The first step in utilizing VACLs to capture traffic for your IDSM is to actually create the VACL. To define a VACL, you use the set security acl ip switch command. The syntax for this command when capturing TCP traffic is as follows:

set security acl ip acl_name permit [tcp | 6] src_ip_address 
     [operator port [port]] dest_ip_address [operator port [port]] 
     [established] [capture]

Some other options for the permit keyword are the following:

  • [ ip | 0 ]—Allows any IP traffic
  • [ udp | 17 ]—Allows any UDP traffic
  • [ icmp | 1 ]—Allows any ICMP traffic

The system automatically appends an implicit deny any any statement to the end of your VACL (similar to regular ACLs). Therefore, any traffic that is not explicitly permitted by your VACL cannot pass through your switch. Therefore, you need to create a permit statement at the end of your VACL that allows all unspecified traffic to pass through the switch. Otherwise, all traffic not specifically captured for analysis will be prevented from traversing the switch. You can do this by using the following command:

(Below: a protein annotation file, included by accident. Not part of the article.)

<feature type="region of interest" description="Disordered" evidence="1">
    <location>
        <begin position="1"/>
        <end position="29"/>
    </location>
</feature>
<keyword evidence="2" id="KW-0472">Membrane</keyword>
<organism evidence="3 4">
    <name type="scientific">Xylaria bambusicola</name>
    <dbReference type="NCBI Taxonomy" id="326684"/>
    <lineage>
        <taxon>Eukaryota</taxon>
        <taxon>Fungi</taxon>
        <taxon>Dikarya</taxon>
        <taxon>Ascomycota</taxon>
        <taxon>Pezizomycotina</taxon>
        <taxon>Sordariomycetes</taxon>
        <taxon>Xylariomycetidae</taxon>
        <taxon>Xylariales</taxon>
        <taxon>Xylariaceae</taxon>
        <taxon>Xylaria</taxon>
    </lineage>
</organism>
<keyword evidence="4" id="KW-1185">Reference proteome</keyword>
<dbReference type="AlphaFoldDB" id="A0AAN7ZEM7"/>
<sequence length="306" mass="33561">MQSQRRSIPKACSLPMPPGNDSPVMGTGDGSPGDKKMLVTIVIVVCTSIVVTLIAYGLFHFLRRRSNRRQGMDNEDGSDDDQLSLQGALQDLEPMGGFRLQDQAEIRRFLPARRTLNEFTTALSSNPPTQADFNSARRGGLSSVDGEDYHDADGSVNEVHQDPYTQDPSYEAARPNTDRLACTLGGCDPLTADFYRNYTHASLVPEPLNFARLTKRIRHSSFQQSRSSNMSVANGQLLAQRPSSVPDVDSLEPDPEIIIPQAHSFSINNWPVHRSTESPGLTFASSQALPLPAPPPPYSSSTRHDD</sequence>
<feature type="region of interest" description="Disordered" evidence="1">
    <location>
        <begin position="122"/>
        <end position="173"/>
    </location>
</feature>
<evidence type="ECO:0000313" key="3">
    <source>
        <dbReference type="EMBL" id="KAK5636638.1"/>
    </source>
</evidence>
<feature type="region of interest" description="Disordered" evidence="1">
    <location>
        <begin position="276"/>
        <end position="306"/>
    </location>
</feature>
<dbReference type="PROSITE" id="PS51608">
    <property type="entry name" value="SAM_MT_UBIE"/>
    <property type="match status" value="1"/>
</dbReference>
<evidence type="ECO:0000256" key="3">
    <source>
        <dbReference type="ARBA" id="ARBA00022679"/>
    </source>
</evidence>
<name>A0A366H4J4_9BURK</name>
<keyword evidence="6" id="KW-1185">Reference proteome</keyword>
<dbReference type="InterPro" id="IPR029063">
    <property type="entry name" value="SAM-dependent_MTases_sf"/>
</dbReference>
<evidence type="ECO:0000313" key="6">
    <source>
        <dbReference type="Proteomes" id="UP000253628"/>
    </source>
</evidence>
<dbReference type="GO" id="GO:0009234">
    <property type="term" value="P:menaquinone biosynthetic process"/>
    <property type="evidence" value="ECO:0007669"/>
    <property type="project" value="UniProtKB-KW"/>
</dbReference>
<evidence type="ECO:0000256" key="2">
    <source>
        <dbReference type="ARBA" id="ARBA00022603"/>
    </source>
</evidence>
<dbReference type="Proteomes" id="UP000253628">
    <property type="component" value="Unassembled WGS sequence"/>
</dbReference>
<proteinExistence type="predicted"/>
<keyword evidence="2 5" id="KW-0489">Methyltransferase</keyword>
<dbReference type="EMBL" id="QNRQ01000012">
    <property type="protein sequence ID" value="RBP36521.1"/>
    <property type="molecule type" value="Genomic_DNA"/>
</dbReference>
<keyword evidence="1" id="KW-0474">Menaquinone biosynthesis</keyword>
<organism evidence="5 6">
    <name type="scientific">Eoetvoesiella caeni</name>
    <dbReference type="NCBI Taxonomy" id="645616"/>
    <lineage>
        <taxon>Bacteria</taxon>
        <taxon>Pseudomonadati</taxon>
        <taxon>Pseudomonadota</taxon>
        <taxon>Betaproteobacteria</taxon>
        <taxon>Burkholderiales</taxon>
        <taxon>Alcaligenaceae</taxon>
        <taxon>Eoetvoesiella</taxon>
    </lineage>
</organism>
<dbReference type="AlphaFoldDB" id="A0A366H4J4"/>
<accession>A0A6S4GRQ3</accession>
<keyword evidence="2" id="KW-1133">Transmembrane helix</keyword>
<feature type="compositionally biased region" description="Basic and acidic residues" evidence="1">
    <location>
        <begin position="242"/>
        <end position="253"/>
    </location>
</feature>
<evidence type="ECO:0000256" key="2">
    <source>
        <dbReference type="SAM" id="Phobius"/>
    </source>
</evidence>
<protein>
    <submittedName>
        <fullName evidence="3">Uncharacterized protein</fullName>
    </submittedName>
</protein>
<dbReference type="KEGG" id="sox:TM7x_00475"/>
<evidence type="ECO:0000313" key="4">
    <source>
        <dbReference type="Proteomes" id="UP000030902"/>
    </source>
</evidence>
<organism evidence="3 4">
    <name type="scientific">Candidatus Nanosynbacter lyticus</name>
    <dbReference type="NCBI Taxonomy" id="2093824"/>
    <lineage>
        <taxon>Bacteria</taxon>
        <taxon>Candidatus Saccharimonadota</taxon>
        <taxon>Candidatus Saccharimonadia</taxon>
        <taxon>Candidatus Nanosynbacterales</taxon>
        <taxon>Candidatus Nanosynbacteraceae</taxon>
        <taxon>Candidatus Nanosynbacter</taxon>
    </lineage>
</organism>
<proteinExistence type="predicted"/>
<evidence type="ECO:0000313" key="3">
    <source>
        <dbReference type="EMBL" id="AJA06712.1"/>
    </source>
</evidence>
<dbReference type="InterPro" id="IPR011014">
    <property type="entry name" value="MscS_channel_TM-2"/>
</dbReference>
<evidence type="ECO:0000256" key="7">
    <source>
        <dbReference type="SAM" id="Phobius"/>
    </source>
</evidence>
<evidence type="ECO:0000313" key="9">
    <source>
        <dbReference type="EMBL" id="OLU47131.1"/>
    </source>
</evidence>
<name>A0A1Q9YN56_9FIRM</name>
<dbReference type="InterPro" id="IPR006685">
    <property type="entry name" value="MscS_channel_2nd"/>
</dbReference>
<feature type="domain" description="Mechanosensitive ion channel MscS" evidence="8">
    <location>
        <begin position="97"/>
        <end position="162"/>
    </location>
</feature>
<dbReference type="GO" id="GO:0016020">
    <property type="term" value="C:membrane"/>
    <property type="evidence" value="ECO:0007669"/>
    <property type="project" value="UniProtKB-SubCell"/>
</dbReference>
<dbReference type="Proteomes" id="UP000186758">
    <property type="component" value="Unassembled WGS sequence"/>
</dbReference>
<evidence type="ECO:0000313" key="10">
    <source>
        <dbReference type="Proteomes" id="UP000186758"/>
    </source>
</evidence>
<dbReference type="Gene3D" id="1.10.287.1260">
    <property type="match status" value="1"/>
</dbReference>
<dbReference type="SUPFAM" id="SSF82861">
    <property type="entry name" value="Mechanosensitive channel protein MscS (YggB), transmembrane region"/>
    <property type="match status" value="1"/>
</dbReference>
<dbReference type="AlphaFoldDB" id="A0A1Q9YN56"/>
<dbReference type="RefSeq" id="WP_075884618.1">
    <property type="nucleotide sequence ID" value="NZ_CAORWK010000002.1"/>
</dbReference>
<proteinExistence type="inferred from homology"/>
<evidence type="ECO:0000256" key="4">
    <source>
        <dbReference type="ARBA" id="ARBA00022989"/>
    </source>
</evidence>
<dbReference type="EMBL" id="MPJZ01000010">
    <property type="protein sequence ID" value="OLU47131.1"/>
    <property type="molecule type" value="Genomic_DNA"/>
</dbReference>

set security acl acl_name permit IP any any

Suppose you want to create a VACL that captures traffic matching the following characteristics:

  • Traffic originating from the Class C network 192.21.81.0
  • Traffic coming from ports 1—32000
  • Traffic whose destination address is on the Class C network 10.2.1.0
  • Traffic going to ports 1—1024
  • IP Protocol of the traffic is TCP

To create a VACL named TCPACL to capture this traffic, you would use the following set security acl ip switch command.

Cat6K> (enable) set security acl ip TCPACL permit tcp 
     192.21.81.0 0.0.0.255 range 1 32000 10.2.1.0 0.0.0.255 lt 1024
TCPACL editbuffer modified. Use 'Commit' command to apply changes
Cat6K> (enable) set security acl ip TCPACL permit ip any any
TCPACL editbuffer modified. Use 'Commit' command to apply changes
Cat6K> (enable)

After creating your VACL to capture interesting traffic, you need to commit this VACL to your hardware. You use the commit security acl switch command to accomplish this, and it has the following syntax: